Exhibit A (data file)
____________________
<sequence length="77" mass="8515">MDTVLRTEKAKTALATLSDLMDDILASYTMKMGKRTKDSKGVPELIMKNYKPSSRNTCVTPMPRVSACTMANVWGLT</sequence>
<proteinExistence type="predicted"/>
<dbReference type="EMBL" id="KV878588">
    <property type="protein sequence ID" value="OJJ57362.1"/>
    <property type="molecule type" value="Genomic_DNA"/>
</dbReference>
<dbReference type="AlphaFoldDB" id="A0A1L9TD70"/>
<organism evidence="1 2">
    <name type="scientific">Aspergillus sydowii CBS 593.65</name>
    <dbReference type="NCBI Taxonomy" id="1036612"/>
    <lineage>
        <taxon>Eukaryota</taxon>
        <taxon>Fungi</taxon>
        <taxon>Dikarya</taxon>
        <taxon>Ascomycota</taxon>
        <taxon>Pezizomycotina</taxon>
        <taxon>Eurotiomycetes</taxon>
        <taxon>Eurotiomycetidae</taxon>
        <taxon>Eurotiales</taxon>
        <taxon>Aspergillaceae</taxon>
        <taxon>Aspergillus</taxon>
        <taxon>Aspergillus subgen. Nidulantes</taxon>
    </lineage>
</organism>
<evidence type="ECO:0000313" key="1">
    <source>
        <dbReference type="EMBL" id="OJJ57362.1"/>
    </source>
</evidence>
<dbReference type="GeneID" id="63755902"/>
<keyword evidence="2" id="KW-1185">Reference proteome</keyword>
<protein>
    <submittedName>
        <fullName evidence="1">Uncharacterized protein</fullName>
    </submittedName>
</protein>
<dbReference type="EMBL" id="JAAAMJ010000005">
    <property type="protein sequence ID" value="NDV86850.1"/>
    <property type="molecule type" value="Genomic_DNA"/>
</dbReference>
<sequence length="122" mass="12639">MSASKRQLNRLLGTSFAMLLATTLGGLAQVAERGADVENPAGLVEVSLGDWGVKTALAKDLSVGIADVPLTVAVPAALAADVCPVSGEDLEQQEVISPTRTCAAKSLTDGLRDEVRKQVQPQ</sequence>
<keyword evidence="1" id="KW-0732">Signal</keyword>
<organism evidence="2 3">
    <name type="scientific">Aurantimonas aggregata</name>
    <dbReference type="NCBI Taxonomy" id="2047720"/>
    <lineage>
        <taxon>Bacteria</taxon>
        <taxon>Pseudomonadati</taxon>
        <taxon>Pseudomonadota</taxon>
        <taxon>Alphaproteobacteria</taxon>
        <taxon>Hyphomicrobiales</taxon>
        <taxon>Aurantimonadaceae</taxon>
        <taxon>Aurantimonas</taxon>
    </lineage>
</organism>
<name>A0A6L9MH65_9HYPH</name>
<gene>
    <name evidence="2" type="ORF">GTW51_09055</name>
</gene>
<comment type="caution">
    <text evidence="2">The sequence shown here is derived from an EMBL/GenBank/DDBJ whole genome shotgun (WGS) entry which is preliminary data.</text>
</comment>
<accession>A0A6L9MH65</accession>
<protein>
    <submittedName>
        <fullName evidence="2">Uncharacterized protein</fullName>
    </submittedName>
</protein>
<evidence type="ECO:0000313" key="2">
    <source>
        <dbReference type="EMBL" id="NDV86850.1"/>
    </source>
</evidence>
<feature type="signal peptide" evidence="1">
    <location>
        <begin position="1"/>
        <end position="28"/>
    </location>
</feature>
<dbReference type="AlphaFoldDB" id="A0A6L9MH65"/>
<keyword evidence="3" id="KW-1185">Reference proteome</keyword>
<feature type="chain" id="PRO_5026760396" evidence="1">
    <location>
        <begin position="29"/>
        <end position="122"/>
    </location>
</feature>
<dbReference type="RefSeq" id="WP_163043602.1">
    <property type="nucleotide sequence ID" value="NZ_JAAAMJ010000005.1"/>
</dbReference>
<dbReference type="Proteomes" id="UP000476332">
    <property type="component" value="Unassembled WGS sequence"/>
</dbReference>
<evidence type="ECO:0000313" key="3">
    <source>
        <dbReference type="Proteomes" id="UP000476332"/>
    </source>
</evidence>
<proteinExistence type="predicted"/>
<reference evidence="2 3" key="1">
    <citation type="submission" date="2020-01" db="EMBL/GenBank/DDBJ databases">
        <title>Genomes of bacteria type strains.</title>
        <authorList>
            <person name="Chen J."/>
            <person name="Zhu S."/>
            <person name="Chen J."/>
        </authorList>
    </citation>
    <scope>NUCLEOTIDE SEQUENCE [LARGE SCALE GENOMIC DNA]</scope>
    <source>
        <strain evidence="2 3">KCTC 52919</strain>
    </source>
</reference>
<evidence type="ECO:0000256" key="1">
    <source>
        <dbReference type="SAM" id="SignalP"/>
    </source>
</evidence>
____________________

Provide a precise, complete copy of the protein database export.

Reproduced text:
<sequence length="77" mass="8515">MDTVLRTEKAKTALATLSDLMDDILASYTMKMGKRTKDSKGVPELIMKNYKPSSRNTCVTPMPRVSACTMANVWGLT</sequence>
<proteinExistence type="predicted"/>
<dbReference type="EMBL" id="KV878588">
    <property type="protein sequence ID" value="OJJ57362.1"/>
    <property type="molecule type" value="Genomic_DNA"/>
</dbReference>
<dbReference type="AlphaFoldDB" id="A0A1L9TD70"/>
<organism evidence="1 2">
    <name type="scientific">Aspergillus sydowii CBS 593.65</name>
    <dbReference type="NCBI Taxonomy" id="1036612"/>
    <lineage>
        <taxon>Eukaryota</taxon>
        <taxon>Fungi</taxon>
        <taxon>Dikarya</taxon>
        <taxon>Ascomycota</taxon>
        <taxon>Pezizomycotina</taxon>
        <taxon>Eurotiomycetes</taxon>
        <taxon>Eurotiomycetidae</taxon>
        <taxon>Eurotiales</taxon>
        <taxon>Aspergillaceae</taxon>
        <taxon>Aspergillus</taxon>
        <taxon>Aspergillus subgen. Nidulantes</taxon>
    </lineage>
</organism>
<evidence type="ECO:0000313" key="1">
    <source>
        <dbReference type="EMBL" id="OJJ57362.1"/>
    </source>
</evidence>
<dbReference type="GeneID" id="63755902"/>
<keyword evidence="2" id="KW-1185">Reference proteome</keyword>
<protein>
    <submittedName>
        <fullName evidence="1">Uncharacterized protein</fullName>
    </submittedName>
</protein>
<dbReference type="EMBL" id="JAAAMJ010000005">
    <property type="protein sequence ID" value="NDV86850.1"/>
    <property type="molecule type" value="Genomic_DNA"/>
</dbReference>
<sequence length="122" mass="12639">MSASKRQLNRLLGTSFAMLLATTLGGLAQVAERGADVENPAGLVEVSLGDWGVKTALAKDLSVGIADVPLTVAVPAALAADVCPVSGEDLEQQEVISPTRTCAAKSLTDGLRDEVRKQVQPQ</sequence>
<keyword evidence="1" id="KW-0732">Signal</keyword>
<organism evidence="2 3">
    <name type="scientific">Aurantimonas aggregata</name>
    <dbReference type="NCBI Taxonomy" id="2047720"/>
    <lineage>
        <taxon>Bacteria</taxon>
        <taxon>Pseudomonadati</taxon>
        <taxon>Pseudomonadota</taxon>
        <taxon>Alphaproteobacteria</taxon>
        <taxon>Hyphomicrobiales</taxon>
        <taxon>Aurantimonadaceae</taxon>
        <taxon>Aurantimonas</taxon>
    </lineage>
</organism>
<name>A0A6L9MH65_9HYPH</name>
<gene>
    <name evidence="2" type="ORF">GTW51_09055</name>
</gene>
<comment type="caution">
    <text evidence="2">The sequence shown here is derived from an EMBL/GenBank/DDBJ whole genome shotgun (WGS) entry which is preliminary data.</text>
</comment>
<accession>A0A6L9MH65</accession>
<protein>
    <submittedName>
        <fullName evidence="2">Uncharacterized protein</fullName>
    </submittedName>
</protein>
<evidence type="ECO:0000313" key="2">
    <source>
        <dbReference type="EMBL" id="NDV86850.1"/>
    </source>
</evidence>
<feature type="signal peptide" evidence="1">
    <location>
        <begin position="1"/>
        <end position="28"/>
    </location>
</feature>
<dbReference type="AlphaFoldDB" id="A0A6L9MH65"/>
<keyword evidence="3" id="KW-1185">Reference proteome</keyword>
<feature type="chain" id="PRO_5026760396" evidence="1">
    <location>
        <begin position="29"/>
        <end position="122"/>
    </location>
</feature>
<dbReference type="RefSeq" id="WP_163043602.1">
    <property type="nucleotide sequence ID" value="NZ_JAAAMJ010000005.1"/>
</dbReference>
<dbReference type="Proteomes" id="UP000476332">
    <property type="component" value="Unassembled WGS sequence"/>
</dbReference>
<evidence type="ECO:0000313" key="3">
    <source>
        <dbReference type="Proteomes" id="UP000476332"/>
    </source>
</evidence>
<proteinExistence type="predicted"/>
<reference evidence="2 3" key="1">
    <citation type="submission" date="2020-01" db="EMBL/GenBank/DDBJ databases">
        <title>Genomes of bacteria type strains.</title>
        <authorList>
            <person name="Chen J."/>
            <person name="Zhu S."/>
            <person name="Chen J."/>
        </authorList>
    </citation>
    <scope>NUCLEOTIDE SEQUENCE [LARGE SCALE GENOMIC DNA]</scope>
    <source>
        <strain evidence="2 3">KCTC 52919</strain>
    </source>
</reference>
<evidence type="ECO:0000256" key="1">
    <source>
        <dbReference type="SAM" id="SignalP"/>
    </source>
</evidence>